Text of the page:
Urban Madness is the first multi-humanoid-robot single-participant study that the Personal Robots Group has performed. The study was run with two fully autonomous Mobile-Dexterous-Social (MDS) robots on battery power. A study participant entered a large arena in which both MDS robots operated in mixed initiative modes, dynamically tasking themselves when the human didn’t provide commands. The study was a collaboration between MIT Media Lab, Stanford, and MIT CSAIL.
The human-robot team was given a task to find as many items as possible under time constraints. The highest overall score in the study received a large cash prize. Speech recognition was used and corrected by human operators. The speech was parsed into a small number of action policies that the robot could perform and when the goal was achieved, the robot would retask itself dynamically. The robots were addressable through the proper names “Nexi” and Maddox.” An unmanned aerial vehicle was teleoperated by a human operator and provided hints to the participant. In addition, the human had to search their own space for the items.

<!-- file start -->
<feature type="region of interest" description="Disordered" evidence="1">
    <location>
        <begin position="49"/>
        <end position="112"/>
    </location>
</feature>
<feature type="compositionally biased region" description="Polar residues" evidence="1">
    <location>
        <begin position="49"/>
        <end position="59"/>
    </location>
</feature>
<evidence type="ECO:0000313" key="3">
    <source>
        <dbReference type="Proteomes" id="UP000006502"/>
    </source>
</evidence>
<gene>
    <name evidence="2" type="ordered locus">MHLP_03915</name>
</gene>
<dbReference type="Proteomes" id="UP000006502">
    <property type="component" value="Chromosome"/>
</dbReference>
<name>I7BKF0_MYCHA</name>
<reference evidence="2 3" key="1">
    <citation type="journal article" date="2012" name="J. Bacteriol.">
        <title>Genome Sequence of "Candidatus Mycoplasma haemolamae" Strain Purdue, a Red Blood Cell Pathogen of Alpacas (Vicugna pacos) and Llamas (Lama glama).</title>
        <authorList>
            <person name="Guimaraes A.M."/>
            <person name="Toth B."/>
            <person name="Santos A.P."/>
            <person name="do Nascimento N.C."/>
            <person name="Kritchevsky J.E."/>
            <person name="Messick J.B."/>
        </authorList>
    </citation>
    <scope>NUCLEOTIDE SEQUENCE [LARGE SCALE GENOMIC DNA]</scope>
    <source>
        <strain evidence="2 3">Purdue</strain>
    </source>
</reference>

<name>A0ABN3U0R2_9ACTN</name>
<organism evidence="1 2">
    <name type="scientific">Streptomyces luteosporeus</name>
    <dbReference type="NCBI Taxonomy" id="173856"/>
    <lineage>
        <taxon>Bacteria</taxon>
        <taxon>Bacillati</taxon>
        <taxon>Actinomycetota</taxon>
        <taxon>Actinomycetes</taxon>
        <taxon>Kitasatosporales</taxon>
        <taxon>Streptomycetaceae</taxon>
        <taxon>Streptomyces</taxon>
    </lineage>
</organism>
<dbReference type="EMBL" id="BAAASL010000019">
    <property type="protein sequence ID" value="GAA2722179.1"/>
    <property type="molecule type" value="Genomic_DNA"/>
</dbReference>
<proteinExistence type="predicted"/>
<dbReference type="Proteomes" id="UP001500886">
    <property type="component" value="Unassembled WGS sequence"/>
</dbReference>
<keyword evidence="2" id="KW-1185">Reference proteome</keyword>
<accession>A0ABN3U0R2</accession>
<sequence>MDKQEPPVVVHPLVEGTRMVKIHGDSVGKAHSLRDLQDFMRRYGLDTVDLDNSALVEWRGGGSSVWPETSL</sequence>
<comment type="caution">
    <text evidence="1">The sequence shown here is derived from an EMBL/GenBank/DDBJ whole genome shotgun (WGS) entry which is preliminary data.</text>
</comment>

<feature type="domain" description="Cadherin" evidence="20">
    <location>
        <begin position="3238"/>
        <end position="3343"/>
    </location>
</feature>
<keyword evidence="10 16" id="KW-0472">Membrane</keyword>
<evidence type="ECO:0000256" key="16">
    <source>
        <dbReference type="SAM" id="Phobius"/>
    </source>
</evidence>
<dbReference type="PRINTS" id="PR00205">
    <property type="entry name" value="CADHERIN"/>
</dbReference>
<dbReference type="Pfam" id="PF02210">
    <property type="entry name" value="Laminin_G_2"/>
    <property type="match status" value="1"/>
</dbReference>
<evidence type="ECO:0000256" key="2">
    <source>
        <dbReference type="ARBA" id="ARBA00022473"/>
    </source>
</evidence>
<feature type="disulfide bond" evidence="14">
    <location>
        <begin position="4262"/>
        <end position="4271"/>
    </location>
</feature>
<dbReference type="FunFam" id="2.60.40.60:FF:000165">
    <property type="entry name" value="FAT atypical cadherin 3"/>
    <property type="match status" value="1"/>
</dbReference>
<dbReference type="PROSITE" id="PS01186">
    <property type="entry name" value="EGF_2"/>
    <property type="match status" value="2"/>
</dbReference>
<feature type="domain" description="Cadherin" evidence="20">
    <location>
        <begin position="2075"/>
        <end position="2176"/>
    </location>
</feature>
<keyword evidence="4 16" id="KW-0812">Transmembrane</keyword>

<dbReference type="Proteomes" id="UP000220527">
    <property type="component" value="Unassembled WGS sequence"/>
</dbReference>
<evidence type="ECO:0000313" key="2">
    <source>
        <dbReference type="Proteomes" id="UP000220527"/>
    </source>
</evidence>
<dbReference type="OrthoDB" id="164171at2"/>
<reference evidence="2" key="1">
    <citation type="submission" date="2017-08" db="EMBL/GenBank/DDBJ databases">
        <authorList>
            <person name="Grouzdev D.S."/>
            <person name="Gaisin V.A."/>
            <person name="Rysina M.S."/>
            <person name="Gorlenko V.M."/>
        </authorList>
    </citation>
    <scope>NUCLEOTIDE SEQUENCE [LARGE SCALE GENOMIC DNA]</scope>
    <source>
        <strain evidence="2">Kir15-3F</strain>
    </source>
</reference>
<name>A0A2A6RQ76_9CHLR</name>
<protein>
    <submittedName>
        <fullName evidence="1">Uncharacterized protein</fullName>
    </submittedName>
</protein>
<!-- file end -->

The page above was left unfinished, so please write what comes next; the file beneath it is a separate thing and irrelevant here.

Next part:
Cognitive load was measured by how quickly the human could respond to a flashing red light when it was randomly triggered. The participant, having to search their own space, task the mobile ground robots to search specific areas, and tasked with asking the UAV for hints, as well as respond to a lit button was, to say the least, overloaded.
Back channeled social cues were added in certain study groups to determine empirically what effects back channeling has on easing load in high demand situations such as disaster relief.